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Hamburg Casino chef brings a new meaning to local produce

GROW, GARDEN GROW — Brian Sterner, left, and his culinary team stand in front of a few of 15 flourishing garden beds, part of the gaming venue’s farming effort. Photos submitted by Charles Roberts.
Executive Chef Brian Sterner said that he has always been a fan of local produce. But the top culinarian for Delaware North Companies Gaming & Entertainment at Hamburg Casino at The Fairgrounds in Hamburg recently took it to the next level, adding a small onsite farm, to enhance his locally-sourced menu.

Sterner and the gaming venue’s management team initially asked the Erie County Agricultural Society, which owns The Fairgrounds, to add seven raised beds, but that number soon grew to 15.

Sterner said that what began as a modest gardening operation grew into a small farm, allowing him to gather herbs, squash, tomatoes, lettuce, peppers, Swiss chard, green beans, fennel, strawberries, blueberries, raspberries, kohlrabi, eggplant, snap peas and sweet corn.

“I brought it up in a meeting that I’d like to have a garden,” said Sterner, who has been the venue’s executive chef since November 2012. He transferred from the Delaware North Companies Parks & Resorts-operated Gideon Putnam Resort in Saratoga Springs, N.Y.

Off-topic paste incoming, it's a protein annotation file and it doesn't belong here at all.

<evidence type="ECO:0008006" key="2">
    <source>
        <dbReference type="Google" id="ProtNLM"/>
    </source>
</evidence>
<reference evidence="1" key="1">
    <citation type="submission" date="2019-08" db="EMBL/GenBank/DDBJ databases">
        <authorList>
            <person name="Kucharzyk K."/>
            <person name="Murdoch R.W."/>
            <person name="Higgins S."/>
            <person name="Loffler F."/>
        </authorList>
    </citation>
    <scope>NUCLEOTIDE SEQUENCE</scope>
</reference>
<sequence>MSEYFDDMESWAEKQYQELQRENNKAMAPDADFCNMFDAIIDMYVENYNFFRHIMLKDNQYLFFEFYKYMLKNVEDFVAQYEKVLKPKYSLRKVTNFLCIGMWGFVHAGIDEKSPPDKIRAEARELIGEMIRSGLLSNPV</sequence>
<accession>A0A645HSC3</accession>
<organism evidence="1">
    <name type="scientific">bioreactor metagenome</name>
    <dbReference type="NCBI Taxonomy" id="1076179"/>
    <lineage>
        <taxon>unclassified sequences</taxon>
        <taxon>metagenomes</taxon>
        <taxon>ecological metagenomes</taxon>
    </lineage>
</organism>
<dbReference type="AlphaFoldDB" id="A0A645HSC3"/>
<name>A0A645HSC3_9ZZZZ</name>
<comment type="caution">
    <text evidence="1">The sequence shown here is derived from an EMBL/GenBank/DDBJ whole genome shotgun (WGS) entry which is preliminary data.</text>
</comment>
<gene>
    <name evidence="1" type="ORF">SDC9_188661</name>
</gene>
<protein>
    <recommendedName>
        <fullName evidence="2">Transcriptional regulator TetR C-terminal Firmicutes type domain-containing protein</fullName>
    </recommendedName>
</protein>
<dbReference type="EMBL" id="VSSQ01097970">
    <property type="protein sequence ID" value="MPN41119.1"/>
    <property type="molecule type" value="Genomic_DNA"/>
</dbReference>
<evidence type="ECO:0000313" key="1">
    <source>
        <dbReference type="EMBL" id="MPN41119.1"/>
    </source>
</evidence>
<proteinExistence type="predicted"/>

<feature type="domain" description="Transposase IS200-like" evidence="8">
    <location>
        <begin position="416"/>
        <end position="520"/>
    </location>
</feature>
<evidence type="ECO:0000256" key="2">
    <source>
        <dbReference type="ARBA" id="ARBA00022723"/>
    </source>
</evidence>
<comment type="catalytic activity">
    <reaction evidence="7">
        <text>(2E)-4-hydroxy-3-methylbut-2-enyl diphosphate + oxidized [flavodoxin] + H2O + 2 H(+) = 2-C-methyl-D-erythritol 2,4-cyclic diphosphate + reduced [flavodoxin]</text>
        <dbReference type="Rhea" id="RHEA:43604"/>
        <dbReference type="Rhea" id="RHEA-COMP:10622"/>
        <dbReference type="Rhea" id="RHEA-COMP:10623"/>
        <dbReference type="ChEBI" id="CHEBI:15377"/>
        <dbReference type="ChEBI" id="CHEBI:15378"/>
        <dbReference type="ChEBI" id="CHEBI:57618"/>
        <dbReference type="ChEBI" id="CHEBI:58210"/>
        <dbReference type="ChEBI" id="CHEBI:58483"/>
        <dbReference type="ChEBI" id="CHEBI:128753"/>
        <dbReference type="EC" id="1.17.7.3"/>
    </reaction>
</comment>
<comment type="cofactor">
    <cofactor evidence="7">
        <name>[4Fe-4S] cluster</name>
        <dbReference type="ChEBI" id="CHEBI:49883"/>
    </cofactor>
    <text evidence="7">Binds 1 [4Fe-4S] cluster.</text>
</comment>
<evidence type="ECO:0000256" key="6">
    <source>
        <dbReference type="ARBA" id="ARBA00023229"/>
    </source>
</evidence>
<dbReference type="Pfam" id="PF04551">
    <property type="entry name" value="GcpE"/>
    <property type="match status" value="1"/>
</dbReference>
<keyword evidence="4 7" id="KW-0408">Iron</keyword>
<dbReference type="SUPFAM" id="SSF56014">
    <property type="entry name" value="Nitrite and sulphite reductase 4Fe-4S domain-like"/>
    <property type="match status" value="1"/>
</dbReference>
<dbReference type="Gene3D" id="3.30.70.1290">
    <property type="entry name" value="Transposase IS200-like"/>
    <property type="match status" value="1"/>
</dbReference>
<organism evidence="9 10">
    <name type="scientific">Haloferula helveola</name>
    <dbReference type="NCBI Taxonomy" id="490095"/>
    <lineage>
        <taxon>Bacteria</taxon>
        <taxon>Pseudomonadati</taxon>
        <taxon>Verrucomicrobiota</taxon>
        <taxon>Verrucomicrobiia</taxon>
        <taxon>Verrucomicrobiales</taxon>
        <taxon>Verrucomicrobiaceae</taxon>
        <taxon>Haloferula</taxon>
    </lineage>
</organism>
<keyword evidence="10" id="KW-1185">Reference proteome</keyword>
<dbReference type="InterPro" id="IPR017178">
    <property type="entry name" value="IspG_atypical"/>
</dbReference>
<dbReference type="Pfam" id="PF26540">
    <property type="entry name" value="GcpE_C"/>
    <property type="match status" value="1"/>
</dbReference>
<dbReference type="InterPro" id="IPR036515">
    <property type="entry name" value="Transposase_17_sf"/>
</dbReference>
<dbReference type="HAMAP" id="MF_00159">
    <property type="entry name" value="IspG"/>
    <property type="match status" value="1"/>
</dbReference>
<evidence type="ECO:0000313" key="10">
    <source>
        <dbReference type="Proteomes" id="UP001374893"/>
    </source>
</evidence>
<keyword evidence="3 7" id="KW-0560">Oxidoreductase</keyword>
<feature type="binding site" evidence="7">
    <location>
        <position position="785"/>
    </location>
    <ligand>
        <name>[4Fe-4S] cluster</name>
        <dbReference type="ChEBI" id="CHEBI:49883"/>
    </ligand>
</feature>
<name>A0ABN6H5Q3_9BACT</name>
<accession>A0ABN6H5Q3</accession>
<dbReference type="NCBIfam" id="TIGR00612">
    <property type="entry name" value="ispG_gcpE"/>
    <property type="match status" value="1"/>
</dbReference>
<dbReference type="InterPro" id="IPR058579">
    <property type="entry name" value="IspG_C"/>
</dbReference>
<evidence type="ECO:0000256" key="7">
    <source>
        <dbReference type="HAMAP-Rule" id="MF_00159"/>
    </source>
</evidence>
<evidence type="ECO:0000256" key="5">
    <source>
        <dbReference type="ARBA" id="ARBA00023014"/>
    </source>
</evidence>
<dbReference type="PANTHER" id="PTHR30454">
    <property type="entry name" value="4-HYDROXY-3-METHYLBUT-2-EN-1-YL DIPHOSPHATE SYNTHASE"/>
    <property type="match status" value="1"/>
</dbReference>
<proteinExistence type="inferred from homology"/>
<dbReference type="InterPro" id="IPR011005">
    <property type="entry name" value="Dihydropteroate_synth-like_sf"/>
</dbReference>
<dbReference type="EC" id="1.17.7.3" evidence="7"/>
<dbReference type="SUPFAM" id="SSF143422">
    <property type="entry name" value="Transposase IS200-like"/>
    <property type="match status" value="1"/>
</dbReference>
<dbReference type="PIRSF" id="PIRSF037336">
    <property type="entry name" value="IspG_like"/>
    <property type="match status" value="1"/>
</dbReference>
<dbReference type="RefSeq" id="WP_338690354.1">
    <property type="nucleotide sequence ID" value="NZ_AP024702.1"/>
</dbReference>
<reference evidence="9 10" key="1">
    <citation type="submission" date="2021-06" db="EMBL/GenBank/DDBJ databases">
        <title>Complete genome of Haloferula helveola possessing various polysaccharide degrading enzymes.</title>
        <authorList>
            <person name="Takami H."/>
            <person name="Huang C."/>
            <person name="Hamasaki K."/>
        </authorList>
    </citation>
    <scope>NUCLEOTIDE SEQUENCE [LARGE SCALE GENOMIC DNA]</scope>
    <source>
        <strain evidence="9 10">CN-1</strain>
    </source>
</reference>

“Our general manager, Ellsworth Gaskill, came into my office and asked if I was serious, because he thought it was a great idea,” Sterner added. “I said, ‘Absolutely. I made it work at Gideon.’ So from there, we went to ECAS, our client, and they were very supportive.”

Sterner and his culinary team have been slowly infusing the locally-grown products into the casino’s buffet and a few of its action stations. Sterner said that the customers have taken notice.

“We’ve been using as much as we can in the buffet and it really makes a difference,” he said. “The guests can’t believe what we are doing – in a good way.”

Sterner said that the produce contains no pesticides “and you don’t have to worry about the distance the food travels; the farm is less than two football fields from our kitchens. And the other great thing is, we get all of our mulch and soil from ECAS, so we know who it’s from and what we are getting.”

The products, which were grown in a greenhouse late last winter and then transferred to the raised outdoor beds, were all grown from seed, except the blueberry and raspberry bushes, which were purchased from Hamburg-based Lockwoods Nursery.

“It’s worked out even better than I had hoped,” Sterner said. “The raised beds allow for better drainage and heat. Not to mention, I think the hot days and cool nights have really helped.”

Sterner has been with Delaware North since 2005, when he became executive chef at Top of the Falls Restaurant in Niagara Falls State Park.

During his tenure there, he contributed some Niagara region recipes for Delaware North’s 2006 cookbook, “Pathways to Plate.”

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